Being a geek *and* the firewall/vpn admin for a large network I was compelled by geekiness to set up a tunnel between the corporate network and my home network. The lack of desire to spend way too much money for an IPSec compliant appliance I opted to try numberous open source solutions, including Smoothwall 0.9.9se. Despite a few shortcomings, I found the "Smoothie" to be quite impressive. A 23 Meg ISO image yielded a bootable CD that installed without a hitch, identified all the hardware and prompted well for install input (reading the install docs is of course advisable). The box was online is just about 10 minutes with internal clients playing quake and surfing for porn. A quick, yet educated review of the default configurations and a nmap scan and I was confortable with the security... onto the VPN config: A straight forward, web based config menu has fields for all the usual Free-S/WAN VPN stuff, like gateway IP's, site network IP's, next-route-hop IPs, preshared secret, but lacked some specific config options that are needed to create a tunnel with a Checkpoint FW-1/VPN-1 gateway (the reason I was trying this product). Manually adding these config options to the ipsec.conf file was easy enough and in just a short while I was enjoying an IKE/3DES/MD5 tunnel into work.. well.. maybe "enjoying" isn't the right word. My next step was to add a few additional work subnets to the tunnel. This is done by creating an additional connection.. like a second tunnel with the same addresses and preshared secret.. piece of cake.. except, adding more info to the VPN configuration overwrites the ipsec.conf file with a newly created one. Doh!. Fortunately, the web interface is well written and it was pretty easy to add some code to make the admin script create the new ipsec.conf file with the Checkpoint specific changes. Total time invested for a fully functional, easily configurable firewall/VPN: just a few hours. Satisfaction level: 90% Summary: It's easy, fast and works as advertised. Pros: Fast install, Works with Static or dynamic IP's, Many other good features (check the website for details)., Easy to customize the code for personal gratification. Cons: it could offer more flexible IP chains config thru the web interface, Could use those additional VPN options for Checkpoint interoperability. I like it and the smoothwall folks can expect documentation of checkpoint compat. fixes along with a PayPal donation very soon.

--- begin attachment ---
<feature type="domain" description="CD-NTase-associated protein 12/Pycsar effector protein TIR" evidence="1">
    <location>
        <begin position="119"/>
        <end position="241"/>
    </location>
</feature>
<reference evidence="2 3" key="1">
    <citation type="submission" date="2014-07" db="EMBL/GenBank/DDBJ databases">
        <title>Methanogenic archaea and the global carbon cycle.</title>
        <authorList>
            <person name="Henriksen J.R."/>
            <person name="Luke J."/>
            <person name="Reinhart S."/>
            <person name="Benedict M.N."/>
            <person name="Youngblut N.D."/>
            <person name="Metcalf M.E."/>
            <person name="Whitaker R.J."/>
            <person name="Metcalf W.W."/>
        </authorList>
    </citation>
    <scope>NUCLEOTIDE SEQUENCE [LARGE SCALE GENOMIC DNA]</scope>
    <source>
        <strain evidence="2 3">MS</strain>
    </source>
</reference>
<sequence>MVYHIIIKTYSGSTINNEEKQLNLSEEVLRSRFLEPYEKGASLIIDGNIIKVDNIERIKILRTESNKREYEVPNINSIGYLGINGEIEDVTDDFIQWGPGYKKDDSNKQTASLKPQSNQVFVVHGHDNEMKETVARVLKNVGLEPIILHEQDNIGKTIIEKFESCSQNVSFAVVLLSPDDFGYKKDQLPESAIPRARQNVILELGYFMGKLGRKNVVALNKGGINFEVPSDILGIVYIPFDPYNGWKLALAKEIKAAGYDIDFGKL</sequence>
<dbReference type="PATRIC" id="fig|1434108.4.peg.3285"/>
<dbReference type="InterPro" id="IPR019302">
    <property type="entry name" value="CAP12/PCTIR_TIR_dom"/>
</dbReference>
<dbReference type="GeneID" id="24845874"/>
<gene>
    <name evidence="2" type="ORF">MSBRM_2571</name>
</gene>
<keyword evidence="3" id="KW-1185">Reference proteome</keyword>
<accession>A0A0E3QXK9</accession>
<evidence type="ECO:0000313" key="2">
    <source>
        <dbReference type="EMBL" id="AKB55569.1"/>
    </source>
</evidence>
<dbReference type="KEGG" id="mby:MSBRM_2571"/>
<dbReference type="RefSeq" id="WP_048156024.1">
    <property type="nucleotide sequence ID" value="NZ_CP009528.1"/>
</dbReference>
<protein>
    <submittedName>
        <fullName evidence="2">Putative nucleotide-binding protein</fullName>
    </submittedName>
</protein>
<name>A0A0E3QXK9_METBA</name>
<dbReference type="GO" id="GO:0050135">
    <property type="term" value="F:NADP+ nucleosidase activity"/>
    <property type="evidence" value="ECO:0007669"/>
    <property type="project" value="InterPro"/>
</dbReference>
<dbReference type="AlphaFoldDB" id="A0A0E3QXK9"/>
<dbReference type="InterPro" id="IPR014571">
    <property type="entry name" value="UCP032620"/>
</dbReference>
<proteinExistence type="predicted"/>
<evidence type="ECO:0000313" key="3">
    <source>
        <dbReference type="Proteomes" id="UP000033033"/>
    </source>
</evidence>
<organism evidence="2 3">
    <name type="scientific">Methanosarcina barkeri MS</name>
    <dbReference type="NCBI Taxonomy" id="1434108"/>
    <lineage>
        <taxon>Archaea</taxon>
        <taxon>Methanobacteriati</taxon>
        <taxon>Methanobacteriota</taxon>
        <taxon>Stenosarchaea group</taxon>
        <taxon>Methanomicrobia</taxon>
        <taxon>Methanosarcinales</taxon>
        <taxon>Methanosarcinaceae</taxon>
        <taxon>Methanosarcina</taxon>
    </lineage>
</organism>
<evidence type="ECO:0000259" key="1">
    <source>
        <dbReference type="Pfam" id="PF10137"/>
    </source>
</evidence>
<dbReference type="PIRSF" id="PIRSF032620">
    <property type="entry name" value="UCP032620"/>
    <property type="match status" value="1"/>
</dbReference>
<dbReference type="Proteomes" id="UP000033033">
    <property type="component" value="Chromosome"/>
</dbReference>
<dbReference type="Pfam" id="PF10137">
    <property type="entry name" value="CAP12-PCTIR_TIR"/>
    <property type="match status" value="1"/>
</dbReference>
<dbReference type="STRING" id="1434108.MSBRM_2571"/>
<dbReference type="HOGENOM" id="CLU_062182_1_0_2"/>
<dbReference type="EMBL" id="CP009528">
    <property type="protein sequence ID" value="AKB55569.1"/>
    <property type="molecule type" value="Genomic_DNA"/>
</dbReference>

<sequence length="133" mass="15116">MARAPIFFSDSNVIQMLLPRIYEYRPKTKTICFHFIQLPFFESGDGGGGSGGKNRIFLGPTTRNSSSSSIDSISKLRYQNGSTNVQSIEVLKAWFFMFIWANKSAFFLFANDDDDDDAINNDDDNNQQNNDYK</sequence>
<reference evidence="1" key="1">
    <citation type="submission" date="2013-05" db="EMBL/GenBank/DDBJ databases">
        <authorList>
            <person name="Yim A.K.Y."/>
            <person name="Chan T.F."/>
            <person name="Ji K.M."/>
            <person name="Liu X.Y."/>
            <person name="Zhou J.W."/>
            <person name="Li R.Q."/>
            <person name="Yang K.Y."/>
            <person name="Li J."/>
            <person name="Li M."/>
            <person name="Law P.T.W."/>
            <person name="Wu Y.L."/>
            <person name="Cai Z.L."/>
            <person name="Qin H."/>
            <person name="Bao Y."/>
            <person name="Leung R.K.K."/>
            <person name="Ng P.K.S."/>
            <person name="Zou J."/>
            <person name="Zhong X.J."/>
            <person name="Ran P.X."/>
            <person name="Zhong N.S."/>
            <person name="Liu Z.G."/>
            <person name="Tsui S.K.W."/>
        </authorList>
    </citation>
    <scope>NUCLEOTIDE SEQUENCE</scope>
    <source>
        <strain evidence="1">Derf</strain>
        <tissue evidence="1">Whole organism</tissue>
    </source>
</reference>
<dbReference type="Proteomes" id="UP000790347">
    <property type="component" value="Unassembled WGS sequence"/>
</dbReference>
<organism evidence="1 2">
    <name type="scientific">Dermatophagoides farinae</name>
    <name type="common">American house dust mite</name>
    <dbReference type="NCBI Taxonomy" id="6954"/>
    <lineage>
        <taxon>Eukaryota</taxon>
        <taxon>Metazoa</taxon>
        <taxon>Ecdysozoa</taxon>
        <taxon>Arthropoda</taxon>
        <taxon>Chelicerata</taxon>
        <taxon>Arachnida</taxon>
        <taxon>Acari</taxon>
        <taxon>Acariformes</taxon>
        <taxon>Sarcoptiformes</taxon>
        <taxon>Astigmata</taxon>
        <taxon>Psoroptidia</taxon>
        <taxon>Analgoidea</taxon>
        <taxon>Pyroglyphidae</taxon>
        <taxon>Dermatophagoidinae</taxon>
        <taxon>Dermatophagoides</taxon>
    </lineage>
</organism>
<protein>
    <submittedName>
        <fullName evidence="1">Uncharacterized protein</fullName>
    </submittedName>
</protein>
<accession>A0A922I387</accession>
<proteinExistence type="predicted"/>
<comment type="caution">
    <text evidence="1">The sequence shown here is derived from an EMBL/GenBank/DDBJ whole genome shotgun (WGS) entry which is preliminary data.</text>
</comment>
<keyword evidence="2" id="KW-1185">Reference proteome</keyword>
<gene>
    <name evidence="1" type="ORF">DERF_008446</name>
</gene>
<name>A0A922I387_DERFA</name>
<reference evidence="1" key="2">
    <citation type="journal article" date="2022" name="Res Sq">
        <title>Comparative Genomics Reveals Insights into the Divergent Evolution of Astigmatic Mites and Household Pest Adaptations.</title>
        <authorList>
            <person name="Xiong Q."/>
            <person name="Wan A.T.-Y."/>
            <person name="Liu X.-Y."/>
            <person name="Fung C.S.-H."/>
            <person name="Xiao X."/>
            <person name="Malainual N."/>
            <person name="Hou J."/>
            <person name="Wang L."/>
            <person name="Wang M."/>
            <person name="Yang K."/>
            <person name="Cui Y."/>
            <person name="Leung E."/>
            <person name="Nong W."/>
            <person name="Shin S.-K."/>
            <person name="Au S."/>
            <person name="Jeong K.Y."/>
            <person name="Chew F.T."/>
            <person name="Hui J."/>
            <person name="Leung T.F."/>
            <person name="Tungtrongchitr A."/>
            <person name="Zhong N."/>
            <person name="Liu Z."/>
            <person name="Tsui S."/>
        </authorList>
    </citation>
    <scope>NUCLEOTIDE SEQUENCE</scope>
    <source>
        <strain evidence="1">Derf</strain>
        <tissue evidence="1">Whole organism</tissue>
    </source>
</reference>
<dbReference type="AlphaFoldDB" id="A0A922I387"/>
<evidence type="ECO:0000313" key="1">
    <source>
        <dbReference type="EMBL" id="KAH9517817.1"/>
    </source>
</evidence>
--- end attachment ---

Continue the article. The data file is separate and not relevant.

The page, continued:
• by BenBenBen (249969) on Wednesday January 09, 2002 @09:43PM (#2814121)

    If my, and many of my friend's, experiences of Richard Morrell are any indication, the reviewer got off lightly with "That doesn't matter". There's not even an expletive in there. I'm sure many other users here would back me up on this: Richard Morrell is like RMS but without the charm or patience. Smoothwall, however, is very good stuff. It runs excellently on a battered old 486 and is the ideal solution if you are looking to share a DSL/Cable connection, at any level from a simple home LAN to a hosted domain

  • by DaveJay (133437) on Wednesday January 09, 2002 @10:05PM (#2814210)
    It does beg a question, but not "how (do) these guys really act to customers" -- I believe the better question is "when you financially reward sociopathic behavior, is it likely to stop?"

    Consider: if I donated money or purchased the product outright, project members might begin treating me with respect and patience -- but that respect and patience would have been purchased, rather than genuine. I assume that the boorish behavior would have continued behind my back. Equally possible is the chance that the boorish behavior would have continued to my face.

    Ultimately, it was this thought that led to me voiding a donation check I had written to the project. I voided the check two days after installing SmoothWall, a few hours after writing the check, and half an hour after being insulted by Richard Morrell on the users mailing list.